The theatre was full, mainly young and middle class people, Cha still had some mysterious connection with the university (he also wrote articles and appeared on the TV channels of hostile foreign powers, presented anti-imperialist talk shows up in the high 600s and spent mysterious hours commenting on news stories in internet cafes: he always had plenty of money) and made spirited contributions from the floor. The panel had a guy from Middlesex who was a lecturer in media and cultural studies. I clocked him as a standard bourgeois hipster type but after a while the man started making a lot of sense. I remember the lecturer saying: ‘If you wanted to take over the Labour Party and turn it into a vehicle for your own personal programme you could probably do it. You’d need maybe five grand and you could just work off the database. Sign up a load of your mates and you’d have total control within a year.’
I glanced across at Cha from this point. As was his habit, he drank from a hip flask that smelled strongly of cheap rose wine. I realised he was listening, and that surprised me. Pippi Cha was always more of a talker than a listener.
The only other memory I have of that night is an accumulative smell of moist, badly-laundered clothes and a general wet coughing sound that echoed in the short intervals of silence between people’s words.
When novelists write about the far left there is always a Young Ones cliché feel to it – tiny student factions with amusing acronyms, housing cleaning rotas organised along anarcho-libertarian principles, men who only eat fruit that has fallen to the ground of its own accord. Like all clichés, there’s a little truth in it: there have always been crazy people in political circles. On the scene at this time I knew:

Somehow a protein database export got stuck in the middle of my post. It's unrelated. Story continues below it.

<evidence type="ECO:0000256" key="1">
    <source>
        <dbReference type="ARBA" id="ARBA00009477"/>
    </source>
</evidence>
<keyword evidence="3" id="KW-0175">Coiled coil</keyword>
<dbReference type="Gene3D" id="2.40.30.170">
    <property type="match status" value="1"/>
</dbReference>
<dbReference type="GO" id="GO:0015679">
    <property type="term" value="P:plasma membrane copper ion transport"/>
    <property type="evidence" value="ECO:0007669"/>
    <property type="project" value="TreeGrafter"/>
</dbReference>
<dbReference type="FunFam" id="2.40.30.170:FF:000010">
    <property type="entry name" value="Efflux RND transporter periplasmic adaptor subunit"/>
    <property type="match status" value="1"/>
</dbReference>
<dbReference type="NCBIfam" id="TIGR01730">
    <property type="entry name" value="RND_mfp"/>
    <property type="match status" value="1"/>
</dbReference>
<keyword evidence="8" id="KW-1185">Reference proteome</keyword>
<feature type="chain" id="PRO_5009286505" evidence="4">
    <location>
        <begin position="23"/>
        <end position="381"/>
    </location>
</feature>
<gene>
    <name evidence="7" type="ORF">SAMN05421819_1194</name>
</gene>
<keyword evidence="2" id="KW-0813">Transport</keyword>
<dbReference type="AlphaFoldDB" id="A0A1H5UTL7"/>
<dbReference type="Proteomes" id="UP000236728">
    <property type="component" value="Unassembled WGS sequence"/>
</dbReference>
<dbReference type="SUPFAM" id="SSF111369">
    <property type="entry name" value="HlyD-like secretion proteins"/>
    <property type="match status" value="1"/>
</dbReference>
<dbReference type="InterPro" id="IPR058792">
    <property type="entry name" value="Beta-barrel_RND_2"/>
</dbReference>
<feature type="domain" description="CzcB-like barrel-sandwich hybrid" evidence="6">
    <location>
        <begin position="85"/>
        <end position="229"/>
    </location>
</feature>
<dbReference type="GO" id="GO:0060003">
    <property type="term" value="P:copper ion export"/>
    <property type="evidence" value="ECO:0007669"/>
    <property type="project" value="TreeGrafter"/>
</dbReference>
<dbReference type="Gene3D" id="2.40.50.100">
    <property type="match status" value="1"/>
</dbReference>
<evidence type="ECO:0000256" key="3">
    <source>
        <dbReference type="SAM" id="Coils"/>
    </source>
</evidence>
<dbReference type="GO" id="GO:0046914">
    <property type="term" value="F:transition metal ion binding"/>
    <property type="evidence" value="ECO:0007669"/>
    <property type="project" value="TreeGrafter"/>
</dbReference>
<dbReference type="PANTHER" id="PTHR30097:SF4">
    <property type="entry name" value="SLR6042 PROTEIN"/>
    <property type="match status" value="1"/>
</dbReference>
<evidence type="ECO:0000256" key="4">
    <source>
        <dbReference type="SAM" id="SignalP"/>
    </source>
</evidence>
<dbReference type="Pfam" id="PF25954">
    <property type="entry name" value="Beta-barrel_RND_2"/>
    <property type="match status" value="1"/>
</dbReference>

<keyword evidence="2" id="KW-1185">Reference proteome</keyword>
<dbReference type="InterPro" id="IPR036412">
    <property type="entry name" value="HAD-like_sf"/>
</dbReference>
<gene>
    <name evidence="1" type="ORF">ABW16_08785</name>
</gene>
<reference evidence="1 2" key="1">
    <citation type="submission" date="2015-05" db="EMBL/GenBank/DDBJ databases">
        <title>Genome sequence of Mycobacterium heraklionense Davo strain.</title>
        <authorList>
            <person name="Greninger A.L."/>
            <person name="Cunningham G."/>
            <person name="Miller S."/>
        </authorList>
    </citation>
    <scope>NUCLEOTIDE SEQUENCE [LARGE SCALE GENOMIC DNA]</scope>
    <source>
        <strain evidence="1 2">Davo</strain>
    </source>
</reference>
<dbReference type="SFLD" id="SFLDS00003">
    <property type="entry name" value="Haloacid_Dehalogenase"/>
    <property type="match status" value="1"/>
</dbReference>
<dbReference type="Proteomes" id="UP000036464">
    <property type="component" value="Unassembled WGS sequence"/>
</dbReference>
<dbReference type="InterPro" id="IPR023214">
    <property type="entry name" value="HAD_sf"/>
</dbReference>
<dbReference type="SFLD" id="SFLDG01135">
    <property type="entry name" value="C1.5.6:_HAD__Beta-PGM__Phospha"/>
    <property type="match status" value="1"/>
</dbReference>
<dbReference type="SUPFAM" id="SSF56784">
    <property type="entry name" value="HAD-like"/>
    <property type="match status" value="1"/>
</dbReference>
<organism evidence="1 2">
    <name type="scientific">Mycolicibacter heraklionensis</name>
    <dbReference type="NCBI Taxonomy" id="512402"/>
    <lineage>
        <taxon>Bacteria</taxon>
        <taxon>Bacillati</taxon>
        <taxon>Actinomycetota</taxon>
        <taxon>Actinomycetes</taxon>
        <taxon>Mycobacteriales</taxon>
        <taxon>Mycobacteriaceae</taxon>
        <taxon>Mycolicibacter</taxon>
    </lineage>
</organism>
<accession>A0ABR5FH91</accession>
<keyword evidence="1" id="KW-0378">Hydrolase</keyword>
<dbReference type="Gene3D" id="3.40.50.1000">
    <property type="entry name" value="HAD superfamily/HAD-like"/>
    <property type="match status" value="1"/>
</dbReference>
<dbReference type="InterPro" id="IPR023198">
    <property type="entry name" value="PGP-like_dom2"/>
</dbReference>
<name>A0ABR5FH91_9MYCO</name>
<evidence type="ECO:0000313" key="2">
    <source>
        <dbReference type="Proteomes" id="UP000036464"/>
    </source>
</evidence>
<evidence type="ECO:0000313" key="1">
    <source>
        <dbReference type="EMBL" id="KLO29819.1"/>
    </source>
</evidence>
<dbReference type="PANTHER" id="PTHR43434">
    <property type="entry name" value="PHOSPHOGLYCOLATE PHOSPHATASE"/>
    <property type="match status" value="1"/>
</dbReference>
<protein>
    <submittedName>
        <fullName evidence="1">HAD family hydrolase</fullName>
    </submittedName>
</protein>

A fifty-year old ex-Buddhist known as ‘Uncle Mike’ who had spent twenty years working on a PhD digital viva that, as he explained to me, ‘amalgates Marx, Piketty and Deleuze with a kind of ‘Slender Man’ vibe’
A seventeen year old kid called Danny Noon who had run away from home at twelve and was now a hardcore Class War guy living in a Peckham warehouse with a Brazilian escort twice his age
A former male model and education campaigner named Luke Atherton who had racked up 114 arrests, mostly for assaults on other leftwing activists at meeting and socials
A sixty year old former WRP lieutenant who called himself ‘The Interesting Man’, carried rolls of poetry in a shopping bag and had been banned from two thirds of London houseparties for being ‘handsy’
A web designer called John Soames who had got involved with the IFE and was currently doing thirty years for his part in the 2016 Olympic Park bombings